Subject: Cisco Systems to Acquire Sipura Technology

I am not sure if this is a good thing or not.  On the one hand, I
would expect Sipura's quality control to improve (although Sipuras are
generally high quality devices, I've heard a few reports of people
getting one that is bad out of the box, or that fails in the first
week or two of use -- fortunately these are always replaced promptly).
On the other hand, I suspect they will not be as responsive to
customer needs, nor as quick to offer firmware/feature upgrades.

But, VoIP adapters are a competitive market now.  Those who remember
the early days of computer modems may remember when we basically had a
couple of brand choices, Hayes and U.S. Robotics.  Now there are many
more choices available (and does ANYONE have a Hayes modem anymore?).
Same thing with VoIP adapters, we had the Cisco ATA-186 and then the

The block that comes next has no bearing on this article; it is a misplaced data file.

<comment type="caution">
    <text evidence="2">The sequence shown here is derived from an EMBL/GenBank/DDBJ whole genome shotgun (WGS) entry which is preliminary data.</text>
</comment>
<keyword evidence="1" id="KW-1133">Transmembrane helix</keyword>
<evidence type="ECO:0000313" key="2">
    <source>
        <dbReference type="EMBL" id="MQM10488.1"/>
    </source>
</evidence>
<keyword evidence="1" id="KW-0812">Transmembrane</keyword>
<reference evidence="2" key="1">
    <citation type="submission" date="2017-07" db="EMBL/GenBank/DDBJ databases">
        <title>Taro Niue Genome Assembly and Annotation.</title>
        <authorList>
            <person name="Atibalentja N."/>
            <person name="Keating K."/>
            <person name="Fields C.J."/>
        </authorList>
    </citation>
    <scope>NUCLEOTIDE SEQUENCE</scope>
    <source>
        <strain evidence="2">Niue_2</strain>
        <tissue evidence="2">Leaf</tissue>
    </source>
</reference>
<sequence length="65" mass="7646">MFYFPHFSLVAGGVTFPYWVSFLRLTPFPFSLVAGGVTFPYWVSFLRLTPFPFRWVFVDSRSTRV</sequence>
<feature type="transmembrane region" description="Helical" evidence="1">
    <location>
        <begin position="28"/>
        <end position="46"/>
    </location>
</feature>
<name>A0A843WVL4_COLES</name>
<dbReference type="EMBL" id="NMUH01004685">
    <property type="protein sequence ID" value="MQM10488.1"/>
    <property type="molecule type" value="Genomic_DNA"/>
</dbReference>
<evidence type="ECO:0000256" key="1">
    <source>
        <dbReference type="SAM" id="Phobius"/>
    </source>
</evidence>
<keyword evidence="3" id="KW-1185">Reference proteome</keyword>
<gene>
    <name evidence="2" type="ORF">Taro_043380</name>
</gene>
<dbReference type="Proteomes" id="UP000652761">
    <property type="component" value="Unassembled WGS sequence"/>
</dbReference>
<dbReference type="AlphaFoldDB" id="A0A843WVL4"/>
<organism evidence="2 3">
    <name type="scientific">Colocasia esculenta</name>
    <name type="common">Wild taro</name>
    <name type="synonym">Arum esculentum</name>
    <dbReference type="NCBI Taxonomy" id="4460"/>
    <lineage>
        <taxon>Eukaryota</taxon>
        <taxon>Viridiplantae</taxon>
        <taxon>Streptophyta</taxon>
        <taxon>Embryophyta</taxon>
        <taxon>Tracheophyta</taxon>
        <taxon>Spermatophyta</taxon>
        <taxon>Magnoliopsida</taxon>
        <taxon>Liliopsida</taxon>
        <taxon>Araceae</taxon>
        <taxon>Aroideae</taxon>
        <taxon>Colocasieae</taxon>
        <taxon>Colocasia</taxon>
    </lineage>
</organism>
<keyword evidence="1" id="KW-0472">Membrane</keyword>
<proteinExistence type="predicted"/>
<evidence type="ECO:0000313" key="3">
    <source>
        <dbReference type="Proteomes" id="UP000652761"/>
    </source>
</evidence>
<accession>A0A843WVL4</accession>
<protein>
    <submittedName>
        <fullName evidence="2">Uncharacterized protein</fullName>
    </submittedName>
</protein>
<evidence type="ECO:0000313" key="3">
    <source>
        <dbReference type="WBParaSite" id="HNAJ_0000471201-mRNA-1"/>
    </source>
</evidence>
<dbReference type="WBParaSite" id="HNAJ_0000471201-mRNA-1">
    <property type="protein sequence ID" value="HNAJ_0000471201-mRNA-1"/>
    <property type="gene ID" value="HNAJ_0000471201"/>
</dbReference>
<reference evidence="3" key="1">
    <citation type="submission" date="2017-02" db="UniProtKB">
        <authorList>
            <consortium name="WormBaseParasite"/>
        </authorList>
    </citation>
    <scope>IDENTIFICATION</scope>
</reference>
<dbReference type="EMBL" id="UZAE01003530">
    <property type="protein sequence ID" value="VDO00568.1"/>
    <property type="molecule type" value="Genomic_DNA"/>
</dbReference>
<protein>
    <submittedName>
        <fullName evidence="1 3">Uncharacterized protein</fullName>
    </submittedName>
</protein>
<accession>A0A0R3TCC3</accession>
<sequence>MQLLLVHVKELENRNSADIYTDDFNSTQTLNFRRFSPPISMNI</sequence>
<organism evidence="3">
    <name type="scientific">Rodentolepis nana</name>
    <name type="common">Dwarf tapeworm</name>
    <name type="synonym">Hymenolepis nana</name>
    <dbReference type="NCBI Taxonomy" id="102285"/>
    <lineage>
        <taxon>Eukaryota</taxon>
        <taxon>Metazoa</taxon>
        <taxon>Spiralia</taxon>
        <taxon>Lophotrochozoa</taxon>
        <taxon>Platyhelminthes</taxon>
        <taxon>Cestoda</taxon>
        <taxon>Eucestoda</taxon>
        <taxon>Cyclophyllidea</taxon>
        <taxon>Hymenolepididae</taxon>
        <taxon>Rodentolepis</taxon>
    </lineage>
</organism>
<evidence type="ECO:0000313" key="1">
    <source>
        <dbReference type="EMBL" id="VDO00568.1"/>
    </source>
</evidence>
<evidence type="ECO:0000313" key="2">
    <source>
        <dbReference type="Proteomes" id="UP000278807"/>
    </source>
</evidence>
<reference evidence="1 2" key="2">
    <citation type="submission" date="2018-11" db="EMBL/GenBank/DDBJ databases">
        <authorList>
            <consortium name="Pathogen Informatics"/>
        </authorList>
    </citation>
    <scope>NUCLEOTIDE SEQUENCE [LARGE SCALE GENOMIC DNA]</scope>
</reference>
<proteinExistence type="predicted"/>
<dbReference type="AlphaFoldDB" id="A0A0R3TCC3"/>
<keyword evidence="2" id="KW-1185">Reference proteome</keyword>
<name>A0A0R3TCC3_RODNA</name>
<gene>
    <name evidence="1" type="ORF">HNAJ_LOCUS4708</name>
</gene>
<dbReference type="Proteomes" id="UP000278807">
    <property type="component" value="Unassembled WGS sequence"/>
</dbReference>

Sipura.  Now Cisco is buying Sipura (and has previously purchased
Linksys, which already offers VoIP adapters based on Sipura
technology) but today there are many other companies offering VoIP
adapters, and it wouldn't surprise me if in three or four years you
can pick one up in the $20-$40 range (and that's not counting the
free-after-rebate or free-with-service-commitment deals that will
inevitably come along).  It will be interesting to see if
Cisco/Linksys/Sipura retains any significant market share at that

There is a thread on this at,13262331

Cisco Systems to Acquire Sipura Technology

First Acquisition for Linksys Division; Adds Experienced Team and VoIP

SAN JOSE, Calif., April 26, 2005 - Cisco Systems today announced a
definitive agreement to acquire privately-held Sipura Technology,
Inc. This represents Cisco's first acquisition for its Linksys
division, the leading provider of wireless and networking hardware for
home, Small Office/Home Office (SOHO) and small business